Our climbing group was finally ready to move out from under the sodium lights of the indoor climbing gym. So, half of us having completed a lead climbing course, we decided to travel down to the Muir Valley and attempt some outdoor sport routes. Located in Kentucky’s Red River Gorge, one of the largest and most popular sport climbing areas in the Eastern United States, Muir Valley has over 20 crags spread across more than 360 acres of land. The most important part, for us, was that it also has nearly 120 routes which are rated 5.9 or lower.
A little over a year ago a co-worker of mine got me interested in climbing. He was climbing with a long-time friend of his, their partners, and another one of our colleagues. I joined them for one indoor climbing session, but decided I’d rather be outside. So, I started top rope climbing with my son at nearby Whipps Ledges, which is located in the Cleveland Metroparks’ Hinckley Reservation. While I was learning to set anchors and do rappels, they were honing their climbing technique.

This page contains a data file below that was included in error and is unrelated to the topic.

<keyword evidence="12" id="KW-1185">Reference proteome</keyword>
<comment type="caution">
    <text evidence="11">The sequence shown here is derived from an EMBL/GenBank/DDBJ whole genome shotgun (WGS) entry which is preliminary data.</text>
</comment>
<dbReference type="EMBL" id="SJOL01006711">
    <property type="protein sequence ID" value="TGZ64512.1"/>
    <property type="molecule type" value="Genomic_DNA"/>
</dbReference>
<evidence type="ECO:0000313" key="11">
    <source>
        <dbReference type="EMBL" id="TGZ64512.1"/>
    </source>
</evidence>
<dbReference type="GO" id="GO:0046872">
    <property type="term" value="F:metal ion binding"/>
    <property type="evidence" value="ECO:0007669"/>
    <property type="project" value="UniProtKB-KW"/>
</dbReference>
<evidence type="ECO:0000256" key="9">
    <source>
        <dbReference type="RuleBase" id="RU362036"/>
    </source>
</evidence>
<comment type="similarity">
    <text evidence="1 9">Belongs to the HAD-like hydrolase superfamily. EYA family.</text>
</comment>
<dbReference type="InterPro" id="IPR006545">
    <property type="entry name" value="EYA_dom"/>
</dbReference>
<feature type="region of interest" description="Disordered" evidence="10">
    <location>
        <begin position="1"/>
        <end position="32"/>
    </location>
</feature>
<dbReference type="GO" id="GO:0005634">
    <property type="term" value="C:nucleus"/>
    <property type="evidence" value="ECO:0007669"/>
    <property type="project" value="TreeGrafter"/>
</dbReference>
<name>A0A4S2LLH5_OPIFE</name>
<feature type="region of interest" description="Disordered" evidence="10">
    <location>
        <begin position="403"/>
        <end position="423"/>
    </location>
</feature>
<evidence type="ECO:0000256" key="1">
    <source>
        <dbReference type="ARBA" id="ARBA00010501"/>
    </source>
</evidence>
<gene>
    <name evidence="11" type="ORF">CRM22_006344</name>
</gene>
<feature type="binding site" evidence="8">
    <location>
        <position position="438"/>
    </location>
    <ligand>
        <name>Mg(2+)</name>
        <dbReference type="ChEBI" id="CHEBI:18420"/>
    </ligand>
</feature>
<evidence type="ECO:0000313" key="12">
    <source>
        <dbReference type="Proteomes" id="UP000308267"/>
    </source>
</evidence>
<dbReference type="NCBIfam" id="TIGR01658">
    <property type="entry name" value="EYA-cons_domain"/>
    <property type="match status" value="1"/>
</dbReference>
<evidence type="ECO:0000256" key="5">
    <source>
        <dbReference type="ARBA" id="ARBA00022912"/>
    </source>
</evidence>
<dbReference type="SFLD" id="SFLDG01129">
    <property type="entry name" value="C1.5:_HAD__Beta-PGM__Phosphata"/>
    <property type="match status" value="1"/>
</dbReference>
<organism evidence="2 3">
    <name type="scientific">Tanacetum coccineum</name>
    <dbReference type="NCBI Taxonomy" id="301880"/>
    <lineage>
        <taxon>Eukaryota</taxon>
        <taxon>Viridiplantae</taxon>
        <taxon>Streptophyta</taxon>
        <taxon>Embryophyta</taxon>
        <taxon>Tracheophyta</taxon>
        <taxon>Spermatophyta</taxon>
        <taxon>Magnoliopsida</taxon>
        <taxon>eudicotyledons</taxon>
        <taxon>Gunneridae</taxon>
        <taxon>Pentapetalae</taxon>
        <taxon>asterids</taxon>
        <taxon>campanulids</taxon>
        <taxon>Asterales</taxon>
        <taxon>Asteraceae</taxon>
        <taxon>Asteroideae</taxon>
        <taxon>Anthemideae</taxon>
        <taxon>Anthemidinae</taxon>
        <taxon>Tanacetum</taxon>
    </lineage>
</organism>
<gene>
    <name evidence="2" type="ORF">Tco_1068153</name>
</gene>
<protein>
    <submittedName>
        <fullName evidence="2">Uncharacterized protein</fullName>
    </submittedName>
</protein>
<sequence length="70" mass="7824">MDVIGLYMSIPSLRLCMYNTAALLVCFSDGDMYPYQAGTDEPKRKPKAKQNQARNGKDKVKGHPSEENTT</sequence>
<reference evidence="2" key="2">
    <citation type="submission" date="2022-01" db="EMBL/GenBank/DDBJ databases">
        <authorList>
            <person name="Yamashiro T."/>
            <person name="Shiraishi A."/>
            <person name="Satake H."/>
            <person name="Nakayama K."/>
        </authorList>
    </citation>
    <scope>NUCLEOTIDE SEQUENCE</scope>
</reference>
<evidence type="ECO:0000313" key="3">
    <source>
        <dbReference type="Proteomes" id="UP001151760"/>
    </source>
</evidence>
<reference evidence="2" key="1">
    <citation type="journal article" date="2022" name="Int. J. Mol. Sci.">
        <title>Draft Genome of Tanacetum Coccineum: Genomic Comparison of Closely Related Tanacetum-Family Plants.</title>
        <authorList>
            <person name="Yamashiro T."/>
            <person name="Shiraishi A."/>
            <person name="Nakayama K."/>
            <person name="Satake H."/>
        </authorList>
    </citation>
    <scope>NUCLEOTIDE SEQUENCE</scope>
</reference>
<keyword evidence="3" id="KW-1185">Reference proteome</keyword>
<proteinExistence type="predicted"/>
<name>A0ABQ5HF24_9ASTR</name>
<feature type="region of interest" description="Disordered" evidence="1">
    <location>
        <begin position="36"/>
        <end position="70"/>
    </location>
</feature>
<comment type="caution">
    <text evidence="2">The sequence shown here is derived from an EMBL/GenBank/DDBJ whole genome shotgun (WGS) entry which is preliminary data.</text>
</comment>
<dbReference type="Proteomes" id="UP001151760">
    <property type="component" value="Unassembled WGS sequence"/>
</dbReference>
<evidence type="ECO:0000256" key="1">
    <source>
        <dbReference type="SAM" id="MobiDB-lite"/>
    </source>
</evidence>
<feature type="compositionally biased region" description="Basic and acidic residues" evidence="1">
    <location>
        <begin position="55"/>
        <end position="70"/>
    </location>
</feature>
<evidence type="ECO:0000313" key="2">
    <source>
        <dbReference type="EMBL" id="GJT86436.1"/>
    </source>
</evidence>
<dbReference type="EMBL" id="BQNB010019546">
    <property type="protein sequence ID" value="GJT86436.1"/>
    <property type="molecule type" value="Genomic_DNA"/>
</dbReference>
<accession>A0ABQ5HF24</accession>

The other guys had been talking about climbing outside for a while, but life kept getting in the way. We had also expanded our group to at least 6 people. Everyone in our group has multiple responsibilities, so it is hard to find weekends that work for all of us. Finally, we picked a date which seemed like it would work for everyone, and decided we would keep the date even if someone had to bail. And, when the weather forecast started predicting foul weather, we unanimously decided that we would still go regardless of the weather.
Four of us took off Friday. We left early and arrived at Muir Valley a little after noon. We were glad that we did, the weather was beautiful and we got in some warm-up climbs at the practice wall and the guide wall. We were feeling a little guilty to be having such a great time climbing. Saturday was forecast to have heavy snow turning into cold rain, and we thought the two that were joining us wouldn’t be able to climb on Saturday. Every time Doug, our beta master, checked the weather it said 100% chance of precipitation all day Saturday.